When you first try on an open-face helmet and look in the mirror you will think that it makes your head look enormous. It doesn’t; it’s just that we don’t normally look at ourselves with a bowling ball on our head. When you’re wearing a full-face helmet, you simply don’t see how small your head looks inside it!
Some people, particularly hipsters and Harley riders, can get obsessed by the profile of an open-face helmet; in other words how closely it follows the shape of the head. This is an American thing, from a country where, in some circles, any helmet wearing is still sneered at. We understand the desire to look good on the bike, but in general low profile helmets are less comfortable and less protective. We think the obsession with profile is ridiculous. The main purpose of a helmet is to protect your brain. It is not a fashion accessory.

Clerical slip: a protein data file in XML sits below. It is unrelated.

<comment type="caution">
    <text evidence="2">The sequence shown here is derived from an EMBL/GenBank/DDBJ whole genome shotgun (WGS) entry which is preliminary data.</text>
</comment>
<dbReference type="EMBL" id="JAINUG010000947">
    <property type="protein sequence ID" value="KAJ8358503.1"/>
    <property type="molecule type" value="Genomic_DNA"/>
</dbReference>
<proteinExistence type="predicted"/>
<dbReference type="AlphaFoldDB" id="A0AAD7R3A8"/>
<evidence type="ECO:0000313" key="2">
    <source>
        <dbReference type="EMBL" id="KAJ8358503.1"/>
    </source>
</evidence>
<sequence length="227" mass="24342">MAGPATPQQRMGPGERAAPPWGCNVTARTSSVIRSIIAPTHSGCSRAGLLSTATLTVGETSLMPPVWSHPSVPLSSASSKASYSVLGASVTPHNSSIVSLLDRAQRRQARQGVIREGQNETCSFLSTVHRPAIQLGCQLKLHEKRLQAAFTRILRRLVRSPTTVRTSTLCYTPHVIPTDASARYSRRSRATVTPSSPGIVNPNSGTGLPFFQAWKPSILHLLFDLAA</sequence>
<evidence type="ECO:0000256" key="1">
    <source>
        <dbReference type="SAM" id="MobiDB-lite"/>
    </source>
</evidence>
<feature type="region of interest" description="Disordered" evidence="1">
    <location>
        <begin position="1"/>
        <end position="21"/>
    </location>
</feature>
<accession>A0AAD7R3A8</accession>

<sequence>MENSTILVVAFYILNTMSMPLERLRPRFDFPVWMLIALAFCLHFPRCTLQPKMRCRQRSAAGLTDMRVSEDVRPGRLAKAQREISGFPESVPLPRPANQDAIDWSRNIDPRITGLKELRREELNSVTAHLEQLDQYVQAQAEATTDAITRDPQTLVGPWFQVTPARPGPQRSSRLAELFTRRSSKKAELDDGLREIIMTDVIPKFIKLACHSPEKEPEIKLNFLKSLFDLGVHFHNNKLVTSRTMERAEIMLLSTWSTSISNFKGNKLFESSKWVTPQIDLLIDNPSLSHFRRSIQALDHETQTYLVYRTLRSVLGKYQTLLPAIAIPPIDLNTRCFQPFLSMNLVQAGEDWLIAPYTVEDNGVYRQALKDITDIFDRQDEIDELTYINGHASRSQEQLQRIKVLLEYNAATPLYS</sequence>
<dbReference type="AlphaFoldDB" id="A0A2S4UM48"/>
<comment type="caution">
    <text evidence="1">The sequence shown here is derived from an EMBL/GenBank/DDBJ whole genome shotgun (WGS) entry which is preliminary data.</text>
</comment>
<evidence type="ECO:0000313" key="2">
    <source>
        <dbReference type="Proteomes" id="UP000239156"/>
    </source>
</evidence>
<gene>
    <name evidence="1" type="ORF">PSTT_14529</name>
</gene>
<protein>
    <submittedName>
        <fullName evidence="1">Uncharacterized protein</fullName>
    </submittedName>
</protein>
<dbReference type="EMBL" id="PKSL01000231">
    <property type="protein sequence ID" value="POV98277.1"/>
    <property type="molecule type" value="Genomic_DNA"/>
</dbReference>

In styling terms, there are different kinds of open-face helmet. They all have a bit of a retro look, but the most retro ones have poppers on the brow to take a peak, and are designed to be worn with goggles. Others come with drop-down visors. Some have poppers to take a bubble visor; these give you that authentic 70s’ look, but these external visors tend to steam up easily in the cold and rain.
A variation on this theme are those helmets with full-face, lift-up visors. These helmets offer no extra protection over pure open face helmets, but are nonetheless popular with a certain kind of rider.
That kind of rider will often ride a big cruiser with a large screen. The airflow behind these screens is often near non existent, and so to keep cool, particularly if you’re touring in a hot country, these visored open-face helmets can be helpful if you want avoid boiling over.
The full visor means that you can us comms. on these helmets far more effectively than you can if you wear a traditional open face. These helmets also offer more protection from the elements than do normal open-face helmets. Your eyes won’t water at 70 mph, and although not exactly quiet they are normally quieter than a traditional open face.